If you don't know God's love in your heart then no recipe or formula will help you. You will never be able to please him. If you are not confident that God loves you or that you love God, please don't try to follow a set of rules to avoid sin. It's never going to work. You can never, ever please God just by following some rules.

The second and final thing to say is, what happens if you have gone all the way, and ended up in serious sin?

How can sinners know God? How can we come back to him, whatever we've done? How can bad people be put right with an angry God?

Well, Psalm 51 is David's response when his sin is finally exposed by God. David pleads for forgiveness and cleansing, and finds it. I know you'll be looking at Psalm 51 after Easter, and I don't want to preempt it. But it is important to say that now matter how far we've gone down in the elevator of sin, forgiveness is available. The Lord can lift us up again.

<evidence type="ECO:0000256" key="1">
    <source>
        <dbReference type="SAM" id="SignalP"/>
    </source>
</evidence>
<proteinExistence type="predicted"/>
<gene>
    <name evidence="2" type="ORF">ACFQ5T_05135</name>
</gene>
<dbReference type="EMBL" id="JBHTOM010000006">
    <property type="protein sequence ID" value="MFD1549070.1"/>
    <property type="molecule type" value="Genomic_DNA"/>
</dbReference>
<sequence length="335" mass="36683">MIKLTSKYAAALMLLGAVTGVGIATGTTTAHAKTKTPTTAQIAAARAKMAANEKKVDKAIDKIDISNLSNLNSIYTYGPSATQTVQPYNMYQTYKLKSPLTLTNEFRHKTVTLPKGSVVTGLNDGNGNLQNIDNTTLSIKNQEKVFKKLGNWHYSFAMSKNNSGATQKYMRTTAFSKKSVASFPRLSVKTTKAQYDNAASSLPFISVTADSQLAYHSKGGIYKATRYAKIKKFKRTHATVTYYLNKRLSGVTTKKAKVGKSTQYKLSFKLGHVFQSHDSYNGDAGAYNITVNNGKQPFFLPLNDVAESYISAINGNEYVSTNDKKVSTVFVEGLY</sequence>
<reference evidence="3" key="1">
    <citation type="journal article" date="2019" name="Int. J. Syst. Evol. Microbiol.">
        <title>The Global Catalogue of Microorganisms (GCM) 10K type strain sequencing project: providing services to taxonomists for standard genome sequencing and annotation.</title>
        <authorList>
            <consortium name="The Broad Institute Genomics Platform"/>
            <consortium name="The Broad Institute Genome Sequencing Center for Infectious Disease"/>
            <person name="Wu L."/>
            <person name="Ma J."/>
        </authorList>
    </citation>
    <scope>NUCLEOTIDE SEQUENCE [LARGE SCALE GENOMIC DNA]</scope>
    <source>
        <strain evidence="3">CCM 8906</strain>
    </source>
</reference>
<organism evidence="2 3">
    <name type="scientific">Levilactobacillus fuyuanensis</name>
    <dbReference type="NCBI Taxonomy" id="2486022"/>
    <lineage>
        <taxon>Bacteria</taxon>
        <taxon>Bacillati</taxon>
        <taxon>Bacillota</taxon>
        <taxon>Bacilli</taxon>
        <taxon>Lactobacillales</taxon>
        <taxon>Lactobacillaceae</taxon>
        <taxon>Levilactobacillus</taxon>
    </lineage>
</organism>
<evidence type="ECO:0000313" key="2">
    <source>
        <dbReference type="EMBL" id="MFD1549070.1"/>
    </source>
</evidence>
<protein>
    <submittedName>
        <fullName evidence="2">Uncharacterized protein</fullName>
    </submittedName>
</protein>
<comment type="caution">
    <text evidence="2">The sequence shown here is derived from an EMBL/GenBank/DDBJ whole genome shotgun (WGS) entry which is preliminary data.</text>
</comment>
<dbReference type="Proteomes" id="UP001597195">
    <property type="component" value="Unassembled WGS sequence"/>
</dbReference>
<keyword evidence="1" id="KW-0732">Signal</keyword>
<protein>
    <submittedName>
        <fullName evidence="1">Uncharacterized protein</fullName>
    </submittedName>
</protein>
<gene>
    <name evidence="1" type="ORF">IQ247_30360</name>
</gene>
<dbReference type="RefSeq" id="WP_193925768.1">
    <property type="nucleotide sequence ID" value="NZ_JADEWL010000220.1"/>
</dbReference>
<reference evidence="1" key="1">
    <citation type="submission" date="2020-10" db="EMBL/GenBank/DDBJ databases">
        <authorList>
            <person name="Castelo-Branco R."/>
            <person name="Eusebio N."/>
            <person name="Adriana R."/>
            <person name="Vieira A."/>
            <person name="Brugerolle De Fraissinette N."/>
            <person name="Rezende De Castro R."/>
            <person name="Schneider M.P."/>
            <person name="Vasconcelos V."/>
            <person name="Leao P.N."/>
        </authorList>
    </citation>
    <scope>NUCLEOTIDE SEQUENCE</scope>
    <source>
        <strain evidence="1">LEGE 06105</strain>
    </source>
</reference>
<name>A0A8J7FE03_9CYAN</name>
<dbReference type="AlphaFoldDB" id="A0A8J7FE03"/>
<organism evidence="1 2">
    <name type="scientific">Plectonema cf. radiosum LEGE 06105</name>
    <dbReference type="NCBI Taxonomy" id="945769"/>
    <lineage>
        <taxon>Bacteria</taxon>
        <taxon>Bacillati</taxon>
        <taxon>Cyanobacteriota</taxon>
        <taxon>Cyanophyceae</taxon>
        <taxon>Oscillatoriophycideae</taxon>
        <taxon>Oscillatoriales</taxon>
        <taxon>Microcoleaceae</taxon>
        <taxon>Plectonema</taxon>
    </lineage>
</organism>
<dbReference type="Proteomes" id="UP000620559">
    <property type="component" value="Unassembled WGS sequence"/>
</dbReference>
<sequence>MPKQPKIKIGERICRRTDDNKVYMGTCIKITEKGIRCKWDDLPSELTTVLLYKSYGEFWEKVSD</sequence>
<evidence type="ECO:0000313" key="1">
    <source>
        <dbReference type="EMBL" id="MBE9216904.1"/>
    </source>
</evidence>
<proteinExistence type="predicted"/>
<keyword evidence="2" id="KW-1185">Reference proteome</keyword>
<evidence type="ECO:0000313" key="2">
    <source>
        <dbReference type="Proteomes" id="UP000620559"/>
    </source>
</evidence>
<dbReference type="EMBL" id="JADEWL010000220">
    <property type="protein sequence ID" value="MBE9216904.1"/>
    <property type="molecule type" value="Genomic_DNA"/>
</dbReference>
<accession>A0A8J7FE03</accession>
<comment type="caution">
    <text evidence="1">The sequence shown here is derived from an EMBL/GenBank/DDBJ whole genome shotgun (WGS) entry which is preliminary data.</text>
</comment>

Even in David's sin we find the seed of what eventually saves him.

In the New Testament, right at the beginning, in Matthew chapter 1, we find the ancestry of Jesus. Turn with me to Matthew chapter 1, verse 6, and we find something surprising: and Jesse [was] the father of King David. David was the father of Solomon, whose mother had been Uriah's wife.ref

Solomon wasn't the baby conceived in 2 Samuel 11 — that child died. But he was born later to David and Bathsheba, and he became an ancestor of our Lord.

That's the story of the Bible. Out of a sinful people came a sinless man. From a line of imperfect kings came a king who was finally perfect. Even the greatest earthly king, David, was guilty of horrible sin, but one of his descendants was to be perfect and sinless and guiltless.

But, as we know, that perfect man died a sinner's death, so that bad people like David and you and me might live. However much you've displeased God — however broken your relationship with him is — there's only one way to restore it. Trust that the death of Jesus has dealt with your sin, and make him your king once again.